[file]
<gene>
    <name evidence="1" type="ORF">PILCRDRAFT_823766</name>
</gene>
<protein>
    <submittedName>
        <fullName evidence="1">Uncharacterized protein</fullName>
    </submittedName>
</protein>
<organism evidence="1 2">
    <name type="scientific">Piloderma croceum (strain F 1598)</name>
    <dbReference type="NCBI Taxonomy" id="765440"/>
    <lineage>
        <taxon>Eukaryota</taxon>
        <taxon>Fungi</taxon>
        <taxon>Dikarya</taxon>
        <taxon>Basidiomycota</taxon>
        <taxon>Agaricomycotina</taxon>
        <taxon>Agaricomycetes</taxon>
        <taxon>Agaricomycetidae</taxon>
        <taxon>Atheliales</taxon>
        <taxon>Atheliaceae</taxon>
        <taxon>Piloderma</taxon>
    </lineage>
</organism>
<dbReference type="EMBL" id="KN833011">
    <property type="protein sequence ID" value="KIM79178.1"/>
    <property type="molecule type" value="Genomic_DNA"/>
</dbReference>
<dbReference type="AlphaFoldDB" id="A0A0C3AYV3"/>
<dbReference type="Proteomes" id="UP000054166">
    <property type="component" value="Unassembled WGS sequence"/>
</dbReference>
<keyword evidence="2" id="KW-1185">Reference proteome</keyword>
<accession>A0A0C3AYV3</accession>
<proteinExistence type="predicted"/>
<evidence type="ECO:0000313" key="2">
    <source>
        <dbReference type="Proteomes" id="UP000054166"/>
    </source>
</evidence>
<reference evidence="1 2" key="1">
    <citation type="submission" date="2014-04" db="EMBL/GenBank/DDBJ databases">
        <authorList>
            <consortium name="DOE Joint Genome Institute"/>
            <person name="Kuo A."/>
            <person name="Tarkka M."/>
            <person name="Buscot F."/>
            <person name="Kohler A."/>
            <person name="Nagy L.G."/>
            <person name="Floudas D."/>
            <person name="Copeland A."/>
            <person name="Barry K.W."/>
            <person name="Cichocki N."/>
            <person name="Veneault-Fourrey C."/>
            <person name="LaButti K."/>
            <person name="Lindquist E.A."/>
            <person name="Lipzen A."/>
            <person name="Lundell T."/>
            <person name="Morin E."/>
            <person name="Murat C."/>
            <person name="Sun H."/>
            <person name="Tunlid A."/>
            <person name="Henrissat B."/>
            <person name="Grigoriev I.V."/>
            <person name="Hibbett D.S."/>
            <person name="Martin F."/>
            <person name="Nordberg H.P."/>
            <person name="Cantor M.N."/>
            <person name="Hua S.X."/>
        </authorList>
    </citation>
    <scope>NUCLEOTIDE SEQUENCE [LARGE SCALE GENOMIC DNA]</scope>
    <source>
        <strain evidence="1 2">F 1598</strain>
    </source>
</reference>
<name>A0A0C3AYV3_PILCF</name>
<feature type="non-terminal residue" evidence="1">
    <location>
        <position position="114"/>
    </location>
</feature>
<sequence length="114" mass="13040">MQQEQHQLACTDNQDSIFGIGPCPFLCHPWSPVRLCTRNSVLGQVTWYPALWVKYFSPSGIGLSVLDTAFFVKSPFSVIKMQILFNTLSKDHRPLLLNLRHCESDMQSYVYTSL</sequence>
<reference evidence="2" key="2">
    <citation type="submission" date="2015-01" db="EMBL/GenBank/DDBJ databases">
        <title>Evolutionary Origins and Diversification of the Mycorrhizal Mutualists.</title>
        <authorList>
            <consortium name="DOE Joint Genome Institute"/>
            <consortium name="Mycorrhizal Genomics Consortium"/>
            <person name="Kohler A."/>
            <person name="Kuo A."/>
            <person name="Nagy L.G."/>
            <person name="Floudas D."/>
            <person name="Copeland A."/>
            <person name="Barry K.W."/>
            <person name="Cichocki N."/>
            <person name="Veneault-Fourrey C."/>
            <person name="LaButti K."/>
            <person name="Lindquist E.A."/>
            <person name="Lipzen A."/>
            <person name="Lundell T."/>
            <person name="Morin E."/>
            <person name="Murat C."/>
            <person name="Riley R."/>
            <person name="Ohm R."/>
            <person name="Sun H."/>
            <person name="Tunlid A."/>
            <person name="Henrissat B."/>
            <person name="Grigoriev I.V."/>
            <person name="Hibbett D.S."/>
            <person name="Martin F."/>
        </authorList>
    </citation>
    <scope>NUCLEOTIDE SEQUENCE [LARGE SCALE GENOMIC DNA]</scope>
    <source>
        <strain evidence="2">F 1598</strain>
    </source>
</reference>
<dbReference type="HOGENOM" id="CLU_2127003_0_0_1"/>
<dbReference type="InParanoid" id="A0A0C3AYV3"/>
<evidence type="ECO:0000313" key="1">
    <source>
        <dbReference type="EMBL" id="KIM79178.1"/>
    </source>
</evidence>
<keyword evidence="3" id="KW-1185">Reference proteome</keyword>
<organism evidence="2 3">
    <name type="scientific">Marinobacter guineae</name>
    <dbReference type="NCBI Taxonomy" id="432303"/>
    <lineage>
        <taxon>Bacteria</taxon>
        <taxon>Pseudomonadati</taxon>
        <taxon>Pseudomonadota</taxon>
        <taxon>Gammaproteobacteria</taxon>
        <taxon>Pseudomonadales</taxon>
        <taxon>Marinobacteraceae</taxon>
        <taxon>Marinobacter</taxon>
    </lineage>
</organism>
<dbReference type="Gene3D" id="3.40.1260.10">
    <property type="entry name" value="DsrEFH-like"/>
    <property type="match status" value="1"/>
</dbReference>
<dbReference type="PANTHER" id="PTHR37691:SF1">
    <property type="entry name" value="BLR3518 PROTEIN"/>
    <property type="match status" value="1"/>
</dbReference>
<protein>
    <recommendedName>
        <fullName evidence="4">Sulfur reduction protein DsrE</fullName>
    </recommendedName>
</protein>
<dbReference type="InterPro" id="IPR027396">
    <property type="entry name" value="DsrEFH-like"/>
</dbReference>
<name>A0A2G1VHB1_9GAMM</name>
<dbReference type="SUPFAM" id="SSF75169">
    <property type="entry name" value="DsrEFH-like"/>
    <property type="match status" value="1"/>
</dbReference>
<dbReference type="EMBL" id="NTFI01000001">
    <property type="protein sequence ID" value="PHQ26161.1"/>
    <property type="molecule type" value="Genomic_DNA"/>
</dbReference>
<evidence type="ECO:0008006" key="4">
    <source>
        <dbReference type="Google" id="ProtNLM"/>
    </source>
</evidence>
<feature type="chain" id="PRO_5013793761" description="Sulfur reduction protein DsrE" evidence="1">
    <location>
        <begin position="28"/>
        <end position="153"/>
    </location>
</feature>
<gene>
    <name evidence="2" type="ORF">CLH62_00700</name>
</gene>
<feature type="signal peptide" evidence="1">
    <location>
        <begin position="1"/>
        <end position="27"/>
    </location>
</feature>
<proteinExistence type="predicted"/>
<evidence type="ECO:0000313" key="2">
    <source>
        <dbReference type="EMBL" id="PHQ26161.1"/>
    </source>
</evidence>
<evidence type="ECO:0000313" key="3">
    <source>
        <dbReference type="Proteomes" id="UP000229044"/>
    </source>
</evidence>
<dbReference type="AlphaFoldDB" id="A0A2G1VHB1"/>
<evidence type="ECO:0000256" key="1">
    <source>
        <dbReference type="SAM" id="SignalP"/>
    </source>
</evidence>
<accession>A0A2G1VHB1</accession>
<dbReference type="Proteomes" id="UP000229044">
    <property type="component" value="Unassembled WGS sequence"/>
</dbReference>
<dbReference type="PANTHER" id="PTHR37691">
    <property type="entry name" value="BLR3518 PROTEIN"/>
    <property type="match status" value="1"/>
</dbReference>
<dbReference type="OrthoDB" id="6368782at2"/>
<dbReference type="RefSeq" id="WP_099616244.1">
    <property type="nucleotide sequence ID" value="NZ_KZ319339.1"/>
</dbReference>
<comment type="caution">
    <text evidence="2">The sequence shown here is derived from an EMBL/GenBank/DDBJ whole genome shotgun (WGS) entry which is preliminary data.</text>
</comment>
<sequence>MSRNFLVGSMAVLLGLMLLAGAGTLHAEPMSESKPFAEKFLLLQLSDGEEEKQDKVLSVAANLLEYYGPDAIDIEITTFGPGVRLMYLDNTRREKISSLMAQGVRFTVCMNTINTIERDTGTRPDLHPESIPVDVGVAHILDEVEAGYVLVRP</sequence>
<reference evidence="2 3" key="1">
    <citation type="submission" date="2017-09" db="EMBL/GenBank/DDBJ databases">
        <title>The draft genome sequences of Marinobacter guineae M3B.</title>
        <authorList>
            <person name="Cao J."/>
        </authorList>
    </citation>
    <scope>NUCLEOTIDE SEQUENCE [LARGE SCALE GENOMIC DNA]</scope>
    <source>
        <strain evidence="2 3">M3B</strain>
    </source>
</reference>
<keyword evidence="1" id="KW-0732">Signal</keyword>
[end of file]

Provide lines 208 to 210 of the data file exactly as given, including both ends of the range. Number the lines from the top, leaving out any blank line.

    <property type="match status" value="1"/>
</dbReference>
<dbReference type="OrthoDB" id="6368782at2"/>